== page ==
Over the last decade, significant progress has been made in indigenous tourism, with businesses inviting tourists to learn about their culture and traditions. Indeed, tourism is a way for indigenous tribes to share their wisdom with international visitors as sustainable tourism and reconciliation gain popularity. At the same time, this expansion creates job possibilities for indigenous people of all skill levels.

Indigenous tourism has grown both in popularity and demand. Indigenous tourism serves as a paradigm for community-centred and sustainable tourism as communities transition away from resource extraction.

Read on to discover more about the beauty of sustainable indigenous tourism.

Understanding Indigenous Tourism Today

Indigenous tourism, today, has a sole focus on sharing a community’s local culture while caring for the environment. It is defined as a business owned, operated, or controlled by First Nations, Métis, or Inuit people who have ties to the local Indigenous community and traditional land.

The Indigenous Cultural Tourism Protocol gives operators more leeway in presenting cultural features but, at the same time, fosters mandates that do not explore indigenous peoples and their cultures. After all, these communities are not just tourist attractions. Today, indigenous peoples are also the prime operators who decide whatever aspects of their culture to exhibit.

Outdoor leisure and wildlife tourism are two of the most popular summertime activities for indigenous operators. This may appeal to solo explorers looking for tailor-made excursions.

The Collective Community Impact by Indigenous Tourism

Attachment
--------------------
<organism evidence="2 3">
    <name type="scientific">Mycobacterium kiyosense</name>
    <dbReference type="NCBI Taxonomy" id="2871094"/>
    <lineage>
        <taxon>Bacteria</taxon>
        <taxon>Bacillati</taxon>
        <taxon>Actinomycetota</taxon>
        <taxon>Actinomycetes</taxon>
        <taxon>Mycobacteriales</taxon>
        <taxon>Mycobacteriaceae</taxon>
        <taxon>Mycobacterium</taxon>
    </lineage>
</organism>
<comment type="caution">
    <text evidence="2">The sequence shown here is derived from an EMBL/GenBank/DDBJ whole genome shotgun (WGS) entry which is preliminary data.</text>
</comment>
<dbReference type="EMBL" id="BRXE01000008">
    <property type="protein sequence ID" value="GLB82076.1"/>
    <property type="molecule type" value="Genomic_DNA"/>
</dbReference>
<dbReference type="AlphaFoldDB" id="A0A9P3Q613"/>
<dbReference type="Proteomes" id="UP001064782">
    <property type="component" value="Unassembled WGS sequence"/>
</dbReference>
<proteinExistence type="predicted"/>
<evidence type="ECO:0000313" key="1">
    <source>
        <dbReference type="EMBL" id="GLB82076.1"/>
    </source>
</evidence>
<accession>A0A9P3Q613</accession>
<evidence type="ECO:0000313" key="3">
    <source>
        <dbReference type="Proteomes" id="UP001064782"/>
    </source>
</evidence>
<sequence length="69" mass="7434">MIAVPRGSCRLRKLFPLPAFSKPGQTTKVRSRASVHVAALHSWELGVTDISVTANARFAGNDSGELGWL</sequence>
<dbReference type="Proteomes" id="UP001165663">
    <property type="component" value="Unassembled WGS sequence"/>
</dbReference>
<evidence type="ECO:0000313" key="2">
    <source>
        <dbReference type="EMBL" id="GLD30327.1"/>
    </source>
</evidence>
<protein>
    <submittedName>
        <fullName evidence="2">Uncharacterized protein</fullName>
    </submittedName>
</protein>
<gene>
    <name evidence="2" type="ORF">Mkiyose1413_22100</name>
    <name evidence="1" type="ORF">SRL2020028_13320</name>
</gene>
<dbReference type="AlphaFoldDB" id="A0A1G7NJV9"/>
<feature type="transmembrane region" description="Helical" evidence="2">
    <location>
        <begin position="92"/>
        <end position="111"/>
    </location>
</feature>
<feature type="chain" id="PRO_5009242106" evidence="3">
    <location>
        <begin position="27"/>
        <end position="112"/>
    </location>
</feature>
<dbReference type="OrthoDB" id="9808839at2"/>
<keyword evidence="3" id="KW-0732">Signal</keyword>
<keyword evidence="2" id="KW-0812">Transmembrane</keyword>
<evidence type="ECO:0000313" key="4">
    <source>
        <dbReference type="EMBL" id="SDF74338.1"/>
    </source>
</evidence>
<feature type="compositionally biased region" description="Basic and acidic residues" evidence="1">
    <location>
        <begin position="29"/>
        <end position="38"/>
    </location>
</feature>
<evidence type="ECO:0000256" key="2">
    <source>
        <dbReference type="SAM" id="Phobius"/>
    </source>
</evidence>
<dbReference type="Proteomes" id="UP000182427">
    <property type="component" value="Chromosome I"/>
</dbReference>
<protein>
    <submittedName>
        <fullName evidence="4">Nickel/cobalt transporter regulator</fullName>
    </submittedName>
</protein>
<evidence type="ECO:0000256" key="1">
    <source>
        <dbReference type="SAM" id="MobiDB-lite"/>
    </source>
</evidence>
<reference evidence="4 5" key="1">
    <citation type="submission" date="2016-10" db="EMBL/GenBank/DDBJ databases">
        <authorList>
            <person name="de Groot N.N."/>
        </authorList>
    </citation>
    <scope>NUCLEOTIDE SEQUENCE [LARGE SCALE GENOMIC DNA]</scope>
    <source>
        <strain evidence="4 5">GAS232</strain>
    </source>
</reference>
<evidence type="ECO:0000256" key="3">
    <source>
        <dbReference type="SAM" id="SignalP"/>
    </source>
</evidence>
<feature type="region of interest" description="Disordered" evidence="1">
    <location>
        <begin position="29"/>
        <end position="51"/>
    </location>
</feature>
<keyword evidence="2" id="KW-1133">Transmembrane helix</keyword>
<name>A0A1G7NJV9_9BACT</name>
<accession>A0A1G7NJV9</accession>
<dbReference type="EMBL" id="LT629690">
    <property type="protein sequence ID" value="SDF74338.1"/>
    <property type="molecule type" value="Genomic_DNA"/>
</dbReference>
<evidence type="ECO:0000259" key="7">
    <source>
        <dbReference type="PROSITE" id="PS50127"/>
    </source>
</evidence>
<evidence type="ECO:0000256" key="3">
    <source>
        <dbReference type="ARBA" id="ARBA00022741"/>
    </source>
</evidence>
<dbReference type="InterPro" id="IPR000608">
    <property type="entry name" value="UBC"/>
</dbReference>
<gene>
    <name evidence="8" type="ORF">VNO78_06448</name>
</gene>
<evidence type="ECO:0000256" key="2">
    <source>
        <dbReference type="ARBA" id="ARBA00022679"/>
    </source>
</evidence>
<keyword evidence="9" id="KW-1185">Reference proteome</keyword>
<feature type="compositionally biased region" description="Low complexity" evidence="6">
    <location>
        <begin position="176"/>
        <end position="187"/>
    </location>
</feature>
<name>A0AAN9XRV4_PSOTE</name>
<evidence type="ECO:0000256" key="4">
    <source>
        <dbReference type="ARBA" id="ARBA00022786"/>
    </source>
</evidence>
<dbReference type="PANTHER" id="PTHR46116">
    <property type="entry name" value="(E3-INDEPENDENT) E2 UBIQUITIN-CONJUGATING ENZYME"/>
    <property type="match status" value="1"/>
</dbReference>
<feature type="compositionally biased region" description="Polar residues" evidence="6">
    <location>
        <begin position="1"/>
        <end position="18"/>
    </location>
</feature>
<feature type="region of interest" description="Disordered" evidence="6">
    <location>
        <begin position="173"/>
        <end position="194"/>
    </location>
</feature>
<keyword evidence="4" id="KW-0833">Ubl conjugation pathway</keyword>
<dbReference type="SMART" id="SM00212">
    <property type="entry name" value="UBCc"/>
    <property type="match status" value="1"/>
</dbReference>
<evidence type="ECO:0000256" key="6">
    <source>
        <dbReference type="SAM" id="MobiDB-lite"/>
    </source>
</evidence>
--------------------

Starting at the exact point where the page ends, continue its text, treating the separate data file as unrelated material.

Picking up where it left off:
Indigenous-led tourism promotes reconciliation and helps tourists learn about other cultures while also giving guests an awareness of environmental sustainability.

The expansion of indigenous tourism in Canada is reflected in more Indigenous-led wildlife expeditions and community-based cultural activities. Today, both local and international tourists of Canada are drawn to indigenous culture.

Indigenous groups also need a way to communicate their knowledge and customs. According to the UNWTO Global Code of Ethics, indigenous experience providers must safeguard and respect indigenous cultures, rights, and ancestral traditions.

Indigenous tourism contributes to a future of sustainable travel by meeting the demand for wide-open spaces, ecotourism, moderate travel, and engagement with local populations. This effectively leads the way for indigenous-led tourism to be catalysts in helping tourists understand and promote reconciliation.

It is true that indigenous tourism promotes indigenous cultural awareness, gives employment to locals, helps preserve traditions, builds peace, develops small businesses, engages the youth, and maintains the vitality of the land. On the other hand, however, bad practices involve commodification, overtourism, wildlife impact and disturbances, and so on.

Moreover, indigenous tourism development is especially vulnerable to mismanagement risks because of the intertwining of Indigenous culture and identity with visitor-desired sites and experiences. This must be recognized by any indigenous-led tourism business.

Looking Ahead: The Future of Indigenous Tourism

Indigenous tourism in Canada is growing and has become an important economic and cultural force for Indigenous communities across the country. For example, early in 2020, 1,900 Indigenous tourism firms employed 40,000 people and contributed $1.9 billion to Canada’s GDP.

Indigenous tourism promotes cultural interaction and revival, increases employment, empowers local communities, particularly women and youth, encourages tourism product diversification, allows people to maintain their relationship with the land, and fosters a sense of pride, according to UNTWO’s Recommendations on Sustainable Development of Indigenous Tourism.


Tourism, in general, boosts the regional economy. When well-managed, it boosts tourist professionals’ confidence and knowledge-sharing. As such, it is critical to foster the best practices when promoting indigenous tourism. With the appropriate guidelines, indigenous tourism can be sustainable and beneficial to all.

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